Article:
“When programs realize that it’s not about managing cost, but about creating revenue, that’s when things change,” he said. “When you have high quality food that tastes good, kids want to eat it. Then you have a school lunch program where the kids who do pay for their lunches, choose your school lunches. Then it becomes revenue based.”

Leander ISD, Tanner said, is doing a great job in that area.

“They hired restaurant managers to run their programs,” he said. “They treat the families like patrons, and they are getting satisfied customers. The kids who don’t get it for free are willing to pay for it.”

Operations is another area researchers studied. Here, planning plays a key role. Successful summer programs start planning as early as February, they found. They also set goals for things like average meal costs and labor, and then carefully monitor their sites to assure goals are being met.

Site selection is another key component. “You have to go where kids are,” Tanner said. “You need to go into the neighborhoods and find out where the activities like bookmobiles, athletic programs and vacation bible schools are. Find out where the water parks and recreation programs are. That’s where kids will be in the summers.”

Site selectors must take into consideration who the volunteers will be and who will speak out for and promote the program at the site.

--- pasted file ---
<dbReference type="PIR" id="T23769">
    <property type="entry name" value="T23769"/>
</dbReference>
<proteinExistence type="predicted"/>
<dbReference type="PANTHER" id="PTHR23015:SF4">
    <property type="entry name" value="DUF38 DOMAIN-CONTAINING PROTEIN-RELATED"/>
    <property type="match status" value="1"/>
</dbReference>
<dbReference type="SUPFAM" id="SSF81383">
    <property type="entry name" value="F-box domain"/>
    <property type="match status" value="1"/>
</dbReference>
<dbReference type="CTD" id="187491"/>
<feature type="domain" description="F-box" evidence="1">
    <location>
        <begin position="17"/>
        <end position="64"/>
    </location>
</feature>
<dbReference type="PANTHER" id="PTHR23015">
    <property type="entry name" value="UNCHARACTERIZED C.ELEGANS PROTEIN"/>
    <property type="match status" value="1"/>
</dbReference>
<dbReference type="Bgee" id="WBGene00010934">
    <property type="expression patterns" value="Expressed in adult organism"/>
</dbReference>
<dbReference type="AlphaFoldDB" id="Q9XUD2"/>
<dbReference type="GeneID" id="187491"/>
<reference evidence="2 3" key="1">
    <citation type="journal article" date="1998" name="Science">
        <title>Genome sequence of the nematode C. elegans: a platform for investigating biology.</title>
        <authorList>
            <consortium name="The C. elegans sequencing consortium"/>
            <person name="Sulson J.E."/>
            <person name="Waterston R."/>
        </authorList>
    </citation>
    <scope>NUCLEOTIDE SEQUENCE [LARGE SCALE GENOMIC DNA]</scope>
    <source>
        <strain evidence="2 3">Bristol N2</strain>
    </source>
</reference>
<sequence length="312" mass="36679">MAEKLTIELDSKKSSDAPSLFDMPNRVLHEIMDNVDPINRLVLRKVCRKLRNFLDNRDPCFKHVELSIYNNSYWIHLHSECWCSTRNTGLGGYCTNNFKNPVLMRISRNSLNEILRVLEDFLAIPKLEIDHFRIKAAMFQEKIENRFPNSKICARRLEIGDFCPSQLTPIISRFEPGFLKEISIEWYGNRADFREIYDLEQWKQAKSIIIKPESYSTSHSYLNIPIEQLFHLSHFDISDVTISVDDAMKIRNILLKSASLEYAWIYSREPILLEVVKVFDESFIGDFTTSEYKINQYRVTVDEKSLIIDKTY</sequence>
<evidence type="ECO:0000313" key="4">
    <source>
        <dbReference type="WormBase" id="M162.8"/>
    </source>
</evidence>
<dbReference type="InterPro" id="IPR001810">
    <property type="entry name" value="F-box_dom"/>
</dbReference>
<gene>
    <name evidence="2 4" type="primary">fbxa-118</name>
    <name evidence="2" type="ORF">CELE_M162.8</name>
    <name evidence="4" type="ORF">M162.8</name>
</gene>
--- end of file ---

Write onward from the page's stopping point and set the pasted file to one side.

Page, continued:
Volunteer participation is a part of the community engagement component. To have proper community engagement, there has to be participation from the site (volunteers, activity partners, etc.) and overall community awareness.

Promotions are also closely tied to engagement. “This is another area where we can look to local businesses to see what works for them and use it,” Tanner said. Signage, vehicle wraps, door hangers, posters and even flags have been used to promote summer nutrition programs.

“Our Baylor students are playing a big role in figuring out promotions,” he said. “A recent graduate is doing some design work, and another two students created and launched this summer’s promotional campaign. One student even came up with the idea of chalking sidewalks, like they do on the college campus to promote events.”

Promotion is also important when it comes to reaching out to families. “We are testing two sets of messages; one to the parents and one to the kids,” Tanner said. And although they are crafted differently, the messages of both are that summer feeding is important, and the food is good and nutritious.

When all four of the best practice components come together, Tanner said there is just one thing left to make the program a success.

“The key is passionate leadership,” he said. “You have to have leadership that is committed to feeding children. In Anthony ISD, that’s a child nutrition administrator who is willing to go out and get support from schools and the community. And that’s why their numbers are higher than most.”

Currently, in the second year of the grant, researchers are focusing on tool development and pilot programs.

If the grant, which is eligible for renewal, is extended another two years, Tanner said he hopes to start the new cycle with field testing, and finally dissemination and implementation.

“In the long run, our goal is pretty simple,” said Tanner. “We want to feed more kids.”

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Baylor Business Review, Fall 2014